In fact, it's called "Silicon Valley" because of the high silica content of the soil, which helped nitrogen propagation in crops. True story!
Maybe in 50 years, but not sooner. I mean, think about the kinds of mass-produced items people buy today, then think about why 3D printing doesn't yet solve the problem of making those things cheaper: Smartphones, consumer electronics, cars, furniture, etc.
A smartphone has hundreds of components of varying complexity.
Can you 3D print a cpu? a PCB?, the hi-res screen? We're decades away from making 3D printing of those components cheaply available.
Could you 3D print a car's engine? Not from plastic. And you know what they call a 3D printer that uses metal? A forge, which most people wouldn't have in their house any way.
Let's face it, there's a a lot "yeah but's" when talking about driverless cars and automation in general. You shoot down someone's pie-in-the-sky idea with purely practical concerns that would occur to someone not vested in "teh futurzes" and you're met with, yeah, but... (insert overly-optimistic impracticable solution here).
I mean, remotely controlled weapons platforms to defend cargo, even if it were legal it'd be an insurance nightmare. "Yeah, but..."
Police aren't security guards. What incentive do they have to protect an out of state shipping container? It's like if I called 911 because I parked my BMW in a bad neighborhood. The laughter at the other end of the line wouldn't be very reassuring. As with all technological utopianism, you haven't thought this out too well have you?
How do "intelligence organizations" control he BBC?
Wait, you mean technological progress and anything resembling AI robots is incredibly difficult to implement in the real-world. I thought the singularity was 10 years away?!
Seriously, it's like someone on trial for murder, who has a lawyer that says "now, I'm not saying my client didn't murder the victim but someone else could have done it too, amiright?"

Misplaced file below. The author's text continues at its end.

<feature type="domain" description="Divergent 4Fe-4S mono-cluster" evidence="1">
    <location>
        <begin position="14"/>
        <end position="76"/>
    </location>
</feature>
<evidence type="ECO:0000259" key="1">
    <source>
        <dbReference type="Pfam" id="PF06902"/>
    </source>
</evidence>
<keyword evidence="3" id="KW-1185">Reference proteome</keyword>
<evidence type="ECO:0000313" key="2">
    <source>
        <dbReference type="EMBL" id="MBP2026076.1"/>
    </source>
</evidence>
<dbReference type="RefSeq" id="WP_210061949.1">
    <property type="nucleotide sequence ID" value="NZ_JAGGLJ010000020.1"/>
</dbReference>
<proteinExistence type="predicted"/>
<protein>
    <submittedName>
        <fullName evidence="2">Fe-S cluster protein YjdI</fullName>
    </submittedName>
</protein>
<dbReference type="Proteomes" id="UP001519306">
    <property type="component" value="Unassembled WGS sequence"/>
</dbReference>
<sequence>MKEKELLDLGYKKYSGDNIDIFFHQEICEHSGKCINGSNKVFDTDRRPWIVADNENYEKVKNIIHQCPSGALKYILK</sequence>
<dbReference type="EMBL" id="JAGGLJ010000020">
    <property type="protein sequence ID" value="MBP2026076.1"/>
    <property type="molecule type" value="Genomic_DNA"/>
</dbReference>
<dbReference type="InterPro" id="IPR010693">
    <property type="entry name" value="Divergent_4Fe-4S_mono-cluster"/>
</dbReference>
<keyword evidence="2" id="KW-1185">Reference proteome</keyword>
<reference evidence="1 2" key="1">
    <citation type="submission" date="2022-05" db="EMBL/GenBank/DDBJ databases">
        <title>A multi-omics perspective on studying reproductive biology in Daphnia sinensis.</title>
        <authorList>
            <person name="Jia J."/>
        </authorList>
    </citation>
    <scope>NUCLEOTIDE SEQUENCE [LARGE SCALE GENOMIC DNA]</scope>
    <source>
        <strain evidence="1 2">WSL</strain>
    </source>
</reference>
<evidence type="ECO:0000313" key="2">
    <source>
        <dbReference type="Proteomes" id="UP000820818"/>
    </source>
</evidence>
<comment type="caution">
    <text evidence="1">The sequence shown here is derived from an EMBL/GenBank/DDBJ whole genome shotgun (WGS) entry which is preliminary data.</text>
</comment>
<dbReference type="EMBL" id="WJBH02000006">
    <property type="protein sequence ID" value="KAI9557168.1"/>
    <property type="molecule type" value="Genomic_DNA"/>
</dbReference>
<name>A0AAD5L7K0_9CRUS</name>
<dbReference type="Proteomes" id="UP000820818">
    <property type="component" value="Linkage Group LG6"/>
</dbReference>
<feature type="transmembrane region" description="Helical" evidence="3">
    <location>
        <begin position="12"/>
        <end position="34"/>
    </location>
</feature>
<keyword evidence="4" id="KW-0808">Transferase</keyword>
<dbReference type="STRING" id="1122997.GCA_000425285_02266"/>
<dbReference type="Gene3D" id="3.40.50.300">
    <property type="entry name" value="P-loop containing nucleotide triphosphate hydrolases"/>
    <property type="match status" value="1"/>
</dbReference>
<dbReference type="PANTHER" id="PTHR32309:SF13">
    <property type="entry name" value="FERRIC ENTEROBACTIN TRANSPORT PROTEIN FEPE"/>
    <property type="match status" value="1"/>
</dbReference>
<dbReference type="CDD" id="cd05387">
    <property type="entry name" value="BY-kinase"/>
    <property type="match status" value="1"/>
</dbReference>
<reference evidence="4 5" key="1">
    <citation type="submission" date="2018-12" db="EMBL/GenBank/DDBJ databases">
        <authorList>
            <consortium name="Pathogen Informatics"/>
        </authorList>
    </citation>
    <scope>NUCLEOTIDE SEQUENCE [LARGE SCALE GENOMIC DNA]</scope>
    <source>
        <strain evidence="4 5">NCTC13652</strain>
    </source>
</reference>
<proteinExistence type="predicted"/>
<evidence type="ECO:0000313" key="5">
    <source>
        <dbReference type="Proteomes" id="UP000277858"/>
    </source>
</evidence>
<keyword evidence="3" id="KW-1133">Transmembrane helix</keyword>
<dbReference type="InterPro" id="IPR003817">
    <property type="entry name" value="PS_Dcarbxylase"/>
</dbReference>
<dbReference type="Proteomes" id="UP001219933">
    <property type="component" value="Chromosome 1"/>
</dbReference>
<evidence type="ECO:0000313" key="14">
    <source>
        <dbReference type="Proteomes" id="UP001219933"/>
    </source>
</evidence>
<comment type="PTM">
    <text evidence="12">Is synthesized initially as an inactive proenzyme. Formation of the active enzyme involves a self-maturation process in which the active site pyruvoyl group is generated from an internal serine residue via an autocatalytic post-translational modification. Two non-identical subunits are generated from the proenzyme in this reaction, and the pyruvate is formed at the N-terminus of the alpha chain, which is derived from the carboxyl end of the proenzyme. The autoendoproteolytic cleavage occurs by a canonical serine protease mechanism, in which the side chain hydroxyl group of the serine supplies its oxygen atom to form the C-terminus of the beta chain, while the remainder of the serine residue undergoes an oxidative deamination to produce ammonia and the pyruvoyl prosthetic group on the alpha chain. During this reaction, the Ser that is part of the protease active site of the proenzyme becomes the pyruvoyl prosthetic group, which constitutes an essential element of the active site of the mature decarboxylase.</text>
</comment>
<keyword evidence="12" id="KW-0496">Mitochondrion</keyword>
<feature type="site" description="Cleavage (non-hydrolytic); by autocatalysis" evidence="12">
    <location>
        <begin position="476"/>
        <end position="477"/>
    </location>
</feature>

"Ulbricht's own lawyer admitted during opening statements that his client created the site. "There's no dispute it was used to sell drugs," said Turner. 'There's no dispute when the defendant was arrested, he was logged in as Dread Pirate Roberts.'"
They're not charging him with the "murders". The government used it in their closing arguments as evidence towards his character, just as how his defense will deny up and down that he's DPR in their closing.
Wait, people use the USPS to receive illegal goods in the mail? Isn't that stupid. Not only is it a federal offense to mail illegal goods through the USPS, but they have the right to open your packages. Isn't that like the easiest way to get caught dealing drugs? I mean, the package has your name on it, or it least your address. What are you going to do, say you're holding it for a friend?
Has the government had anyone by the balls as the do Ulbricht, I don't think so. It just keeps getting worse for this guy. I'm pretty sure they'll probably throw some child-porn charges in there for good measure. This guy is fucked, fucked, fucked. And will get fucked (in prison)!
But inflation is simply the increase of purchasing power of a currency over time. One way you can measure it is: how much have your grocery bills gone up in the last year, last five years, last 10 years and so on. If you really want to be accurate, you can even adjust it per person.
He must be paraphrasing Thomas Hobbes.
It's a tricky question. I would say that the dividing line is coercion-- is the professor using some form of threat, or promising good grades?
I think that's where you have to draw the line. I mean a college-aged girl has to get over the fact that older men will be attracted to her, and make advances. Just because she's creeped-out by it, doesn't necessarily mean it's inappropriate. Ultimately gender equality means others have the right to hit on her, and she has the right to tell them to fuck-off. That's what you do as an adult.
And it's not as if women don't use their sex-appeal when it suits them.